Brockley passenger numbers set to treble in four years


Transport for London, the organisation that is responsible for the development of the East London Line, has forecast that it will increase station usage by 190%, within its first year of opening.
Currently, the station serves more than 1m passengers a year, but in 2011, TfL forecasts that this number will have risen to 3.8 million a year (which contrasts with a figure of 1.33m without the East London Line).

The Brockley Cross Action Group is campaigning to transform the area around Brockley Station, to create an attractive public area around the station, otherwise known as Phase Two of the Brockley Common project.

The figures provided today by Transport for London form a compelling case for the Brockley Common masterplan to receive the funding it needs and do much to explain the recent flurry of new developments around Brockley Cross.


The huge increase that's forecast also lends weight to the campaign against any reduction to mainline services in to London Bridge. http://foresthillsociety.blogspot.com/

It's clear that the both services will be necessary to meet demand. How the tiny ticket office and cramped platforms will cope is another matter...

In not-unrelated news, Barclays Capital this week announced that they would be expanding their Canary Wharf operation, which, together with other recent deals, means that the estate is effectively full up. This makes it extremely likely that Canary Wharf Group will proceed with the development of Riverside South - a pair of 200m+ skyscrapers which will form the biggest single commercial property development in Europe.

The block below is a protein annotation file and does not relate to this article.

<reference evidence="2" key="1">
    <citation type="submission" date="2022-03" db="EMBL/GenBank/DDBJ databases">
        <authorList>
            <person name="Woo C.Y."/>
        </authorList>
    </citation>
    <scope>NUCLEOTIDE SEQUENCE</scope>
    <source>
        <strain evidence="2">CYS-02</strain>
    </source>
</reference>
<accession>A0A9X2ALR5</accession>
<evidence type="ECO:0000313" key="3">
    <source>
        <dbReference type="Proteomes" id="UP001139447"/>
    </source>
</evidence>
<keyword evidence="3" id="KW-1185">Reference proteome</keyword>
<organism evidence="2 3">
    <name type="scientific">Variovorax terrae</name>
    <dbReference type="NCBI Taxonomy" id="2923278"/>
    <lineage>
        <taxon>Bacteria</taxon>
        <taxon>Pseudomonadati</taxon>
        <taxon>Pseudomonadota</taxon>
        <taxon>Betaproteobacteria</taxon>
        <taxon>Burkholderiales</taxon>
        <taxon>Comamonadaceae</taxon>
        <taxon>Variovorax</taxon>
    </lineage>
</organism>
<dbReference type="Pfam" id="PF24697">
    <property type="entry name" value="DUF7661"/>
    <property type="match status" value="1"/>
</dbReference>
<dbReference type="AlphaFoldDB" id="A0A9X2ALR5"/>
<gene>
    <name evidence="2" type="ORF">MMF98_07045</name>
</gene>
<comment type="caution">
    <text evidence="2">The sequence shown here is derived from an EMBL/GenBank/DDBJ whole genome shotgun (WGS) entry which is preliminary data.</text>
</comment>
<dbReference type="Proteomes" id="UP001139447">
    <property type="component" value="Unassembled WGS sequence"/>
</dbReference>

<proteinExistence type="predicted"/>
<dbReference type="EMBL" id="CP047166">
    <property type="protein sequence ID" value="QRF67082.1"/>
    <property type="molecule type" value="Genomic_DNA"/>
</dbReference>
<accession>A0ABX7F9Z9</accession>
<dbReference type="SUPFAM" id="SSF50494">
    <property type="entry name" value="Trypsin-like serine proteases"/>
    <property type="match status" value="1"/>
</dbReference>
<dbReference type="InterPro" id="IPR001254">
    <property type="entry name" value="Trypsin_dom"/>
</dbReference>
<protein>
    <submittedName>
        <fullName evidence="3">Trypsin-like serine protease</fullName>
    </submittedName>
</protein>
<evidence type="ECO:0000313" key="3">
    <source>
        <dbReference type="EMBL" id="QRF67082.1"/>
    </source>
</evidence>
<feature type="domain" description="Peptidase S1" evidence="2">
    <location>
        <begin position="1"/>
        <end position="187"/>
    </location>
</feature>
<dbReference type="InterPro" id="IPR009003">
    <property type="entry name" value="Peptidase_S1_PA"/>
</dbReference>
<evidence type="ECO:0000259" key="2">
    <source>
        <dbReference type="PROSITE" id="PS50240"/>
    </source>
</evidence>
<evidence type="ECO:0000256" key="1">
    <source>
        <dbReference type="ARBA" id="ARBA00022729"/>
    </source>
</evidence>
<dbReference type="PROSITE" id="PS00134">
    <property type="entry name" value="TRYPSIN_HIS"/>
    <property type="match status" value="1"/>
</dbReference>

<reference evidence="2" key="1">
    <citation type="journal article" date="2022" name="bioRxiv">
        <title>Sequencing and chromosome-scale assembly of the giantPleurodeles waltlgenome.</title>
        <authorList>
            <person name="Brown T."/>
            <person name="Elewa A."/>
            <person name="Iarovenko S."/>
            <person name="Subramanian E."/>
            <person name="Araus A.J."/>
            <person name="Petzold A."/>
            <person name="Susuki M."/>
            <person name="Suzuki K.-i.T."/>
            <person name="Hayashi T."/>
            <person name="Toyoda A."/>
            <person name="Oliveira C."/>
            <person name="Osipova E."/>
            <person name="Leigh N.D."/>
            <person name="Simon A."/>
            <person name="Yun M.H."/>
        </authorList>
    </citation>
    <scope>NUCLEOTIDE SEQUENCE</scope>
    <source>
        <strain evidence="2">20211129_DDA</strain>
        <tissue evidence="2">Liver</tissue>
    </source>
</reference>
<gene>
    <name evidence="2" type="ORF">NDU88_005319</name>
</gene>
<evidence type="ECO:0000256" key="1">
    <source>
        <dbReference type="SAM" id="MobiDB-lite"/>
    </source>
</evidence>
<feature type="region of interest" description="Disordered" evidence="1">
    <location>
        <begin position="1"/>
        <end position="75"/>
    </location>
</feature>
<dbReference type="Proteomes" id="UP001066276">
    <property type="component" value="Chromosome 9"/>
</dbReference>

The growth of Canary Wharf and the East London Line expansion will, along with the developments around London Bridge be the most significant forces that will shape the development of Brockley in the next 10 years.

2 comments:

Jon Paul Morgan said...

Parked cars left outside the station all day by by commuters is going to increase too.
I counted over fifty!
We should pedestrianise the exterior, making it more shopper friendly. There certainly should be drop-off parking (15 mins)

Jon said...

If you get rid of the parking spaces, then the commuters will only go and park in the surrounding residential roads - hence just creating a bigger problem elsewhere. I'd love to see it more shopper friendly, but cars and parking are just one of those things we have to live with.

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